“Collectively, rural women are a force that can drive global progress.”
—Secretary-General Ban Ki-moon
Rural women—their contributions, families, struggles and communities worldwide and how we can all honor, support and recognize them—were the focus of International Day of Rural Women, Oct. 15.
Rural women are often acutely in need of support, but they’re not the only ones who benefit from their empowerment. The key roles they play in their communities position rural women uniquely well to benefit those around them as they thrive. Yet even as the world has seen many advances in medicine, economics, production and more; the number of rural women living in poverty has risen.
Rural women make up about a quarter of the world’s population and produce about half of the world’s food, yet they own only 1 percent of the land. They are resilient, strong, hard workers—from the women who provide for their families each morning only to go out and work 12-hour days fishing or harvesting to the women in sub-Saharan Africa who, collectively, spend about 40 billion hours hauling water each year—yet they are undereducated and often receive little access to training or essential tools for their work.
Women also play pivotal, and sometimes desperately difficult, roles in their families. They are the most likely to be caregivers both for young and old family members, usually on top of their daily responsibilities. When food resources run scares, it is most often women in poor rural families who go hungry, giving food instead to their children and husbands.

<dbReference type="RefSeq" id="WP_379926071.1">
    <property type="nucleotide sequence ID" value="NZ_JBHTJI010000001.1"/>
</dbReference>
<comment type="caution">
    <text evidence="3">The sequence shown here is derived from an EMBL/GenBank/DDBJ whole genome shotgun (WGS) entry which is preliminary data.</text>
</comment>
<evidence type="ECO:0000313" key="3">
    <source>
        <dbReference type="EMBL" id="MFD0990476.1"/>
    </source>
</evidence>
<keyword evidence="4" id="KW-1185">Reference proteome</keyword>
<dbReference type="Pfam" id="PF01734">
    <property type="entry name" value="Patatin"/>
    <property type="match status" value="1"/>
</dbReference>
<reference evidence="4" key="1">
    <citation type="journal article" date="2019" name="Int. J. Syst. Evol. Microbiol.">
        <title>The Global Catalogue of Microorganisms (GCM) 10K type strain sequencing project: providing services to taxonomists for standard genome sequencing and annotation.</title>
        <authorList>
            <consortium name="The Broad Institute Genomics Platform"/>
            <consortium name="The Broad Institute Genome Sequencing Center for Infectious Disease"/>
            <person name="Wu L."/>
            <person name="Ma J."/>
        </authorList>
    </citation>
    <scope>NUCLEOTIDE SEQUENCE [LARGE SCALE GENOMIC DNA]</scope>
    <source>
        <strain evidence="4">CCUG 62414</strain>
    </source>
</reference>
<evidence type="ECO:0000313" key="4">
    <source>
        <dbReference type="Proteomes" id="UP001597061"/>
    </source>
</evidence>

International Day of Rural Women was established by the UN in 2007 and first observed in 2008. The observance raises awareness of the crucial role rural women play in the welfare of societies worldwide, and invites governments and organizations to pledge their support for these women, their families and their communities.
Simple measures can often go a long way. Providing women and girls with greater access to education can help for a lifetime. Less than half of school-aged girls in many rural communities attend school, and when family resources suffer, they may be pulled from school to help support the family. Women often have no chance to continue their education, but studies have shown that women with secondary educations tend to marry later, have fewer children and be less susceptible to domestic violence. When women are given access to skills-based training and agricultural resources it can greatly increase the productivity of their farms, helping to feed hundreds of millions worldwide.
When rural women win, everyone wins.
Through concerted and cooperative efforts to empower rural women; governments have begun to fight hunger, bolster economies, deal with natural disasters and rising food prices, support families and transform societies.
We would like to express our support of and admiration for the strides made and awareness raised through International Rural Women’s Day. It’s second only to our admiration for the women themselves. You are superheroes.
Learn more about International Day of Rural Women.